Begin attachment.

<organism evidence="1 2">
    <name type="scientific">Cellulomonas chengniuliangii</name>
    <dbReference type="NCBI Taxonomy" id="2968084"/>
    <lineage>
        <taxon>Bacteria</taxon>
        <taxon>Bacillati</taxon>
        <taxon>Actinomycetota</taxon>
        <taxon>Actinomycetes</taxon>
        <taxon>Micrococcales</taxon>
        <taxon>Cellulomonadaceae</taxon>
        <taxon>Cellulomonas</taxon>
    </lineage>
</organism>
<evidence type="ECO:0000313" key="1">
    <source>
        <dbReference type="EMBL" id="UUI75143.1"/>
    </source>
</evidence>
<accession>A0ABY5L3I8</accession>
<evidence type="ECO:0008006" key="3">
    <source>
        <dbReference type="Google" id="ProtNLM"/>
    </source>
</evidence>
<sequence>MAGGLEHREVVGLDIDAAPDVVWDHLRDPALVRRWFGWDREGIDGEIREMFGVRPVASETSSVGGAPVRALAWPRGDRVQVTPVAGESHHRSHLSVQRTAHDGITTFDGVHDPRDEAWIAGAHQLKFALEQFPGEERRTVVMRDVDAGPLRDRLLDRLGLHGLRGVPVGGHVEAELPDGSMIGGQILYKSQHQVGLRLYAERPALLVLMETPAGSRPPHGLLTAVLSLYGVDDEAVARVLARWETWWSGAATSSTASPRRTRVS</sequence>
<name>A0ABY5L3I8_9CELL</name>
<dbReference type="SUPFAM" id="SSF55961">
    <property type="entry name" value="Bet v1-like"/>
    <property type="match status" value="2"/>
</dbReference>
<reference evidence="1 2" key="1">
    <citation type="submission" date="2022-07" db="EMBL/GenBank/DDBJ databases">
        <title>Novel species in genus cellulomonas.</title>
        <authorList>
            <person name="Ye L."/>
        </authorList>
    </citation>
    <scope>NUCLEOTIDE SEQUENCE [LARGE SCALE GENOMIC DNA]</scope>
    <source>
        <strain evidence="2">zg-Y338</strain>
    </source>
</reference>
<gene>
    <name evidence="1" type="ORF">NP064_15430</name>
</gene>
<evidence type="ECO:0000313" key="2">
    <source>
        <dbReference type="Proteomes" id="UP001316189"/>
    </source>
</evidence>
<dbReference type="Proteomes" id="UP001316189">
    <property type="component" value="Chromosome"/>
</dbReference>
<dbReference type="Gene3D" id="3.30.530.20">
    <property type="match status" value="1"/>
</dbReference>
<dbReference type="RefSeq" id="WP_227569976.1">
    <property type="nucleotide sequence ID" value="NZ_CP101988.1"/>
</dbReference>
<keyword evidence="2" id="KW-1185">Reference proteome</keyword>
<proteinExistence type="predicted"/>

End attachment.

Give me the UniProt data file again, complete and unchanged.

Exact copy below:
<organism evidence="1 2">
    <name type="scientific">Cellulomonas chengniuliangii</name>
    <dbReference type="NCBI Taxonomy" id="2968084"/>
    <lineage>
        <taxon>Bacteria</taxon>
        <taxon>Bacillati</taxon>
        <taxon>Actinomycetota</taxon>
        <taxon>Actinomycetes</taxon>
        <taxon>Micrococcales</taxon>
        <taxon>Cellulomonadaceae</taxon>
        <taxon>Cellulomonas</taxon>
    </lineage>
</organism>
<evidence type="ECO:0000313" key="1">
    <source>
        <dbReference type="EMBL" id="UUI75143.1"/>
    </source>
</evidence>
<accession>A0ABY5L3I8</accession>
<evidence type="ECO:0008006" key="3">
    <source>
        <dbReference type="Google" id="ProtNLM"/>
    </source>
</evidence>
<sequence>MAGGLEHREVVGLDIDAAPDVVWDHLRDPALVRRWFGWDREGIDGEIREMFGVRPVASETSSVGGAPVRALAWPRGDRVQVTPVAGESHHRSHLSVQRTAHDGITTFDGVHDPRDEAWIAGAHQLKFALEQFPGEERRTVVMRDVDAGPLRDRLLDRLGLHGLRGVPVGGHVEAELPDGSMIGGQILYKSQHQVGLRLYAERPALLVLMETPAGSRPPHGLLTAVLSLYGVDDEAVARVLARWETWWSGAATSSTASPRRTRVS</sequence>
<name>A0ABY5L3I8_9CELL</name>
<dbReference type="SUPFAM" id="SSF55961">
    <property type="entry name" value="Bet v1-like"/>
    <property type="match status" value="2"/>
</dbReference>
<reference evidence="1 2" key="1">
    <citation type="submission" date="2022-07" db="EMBL/GenBank/DDBJ databases">
        <title>Novel species in genus cellulomonas.</title>
        <authorList>
            <person name="Ye L."/>
        </authorList>
    </citation>
    <scope>NUCLEOTIDE SEQUENCE [LARGE SCALE GENOMIC DNA]</scope>
    <source>
        <strain evidence="2">zg-Y338</strain>
    </source>
</reference>
<gene>
    <name evidence="1" type="ORF">NP064_15430</name>
</gene>
<evidence type="ECO:0000313" key="2">
    <source>
        <dbReference type="Proteomes" id="UP001316189"/>
    </source>
</evidence>
<dbReference type="Proteomes" id="UP001316189">
    <property type="component" value="Chromosome"/>
</dbReference>
<dbReference type="Gene3D" id="3.30.530.20">
    <property type="match status" value="1"/>
</dbReference>
<dbReference type="RefSeq" id="WP_227569976.1">
    <property type="nucleotide sequence ID" value="NZ_CP101988.1"/>
</dbReference>
<keyword evidence="2" id="KW-1185">Reference proteome</keyword>
<proteinExistence type="predicted"/>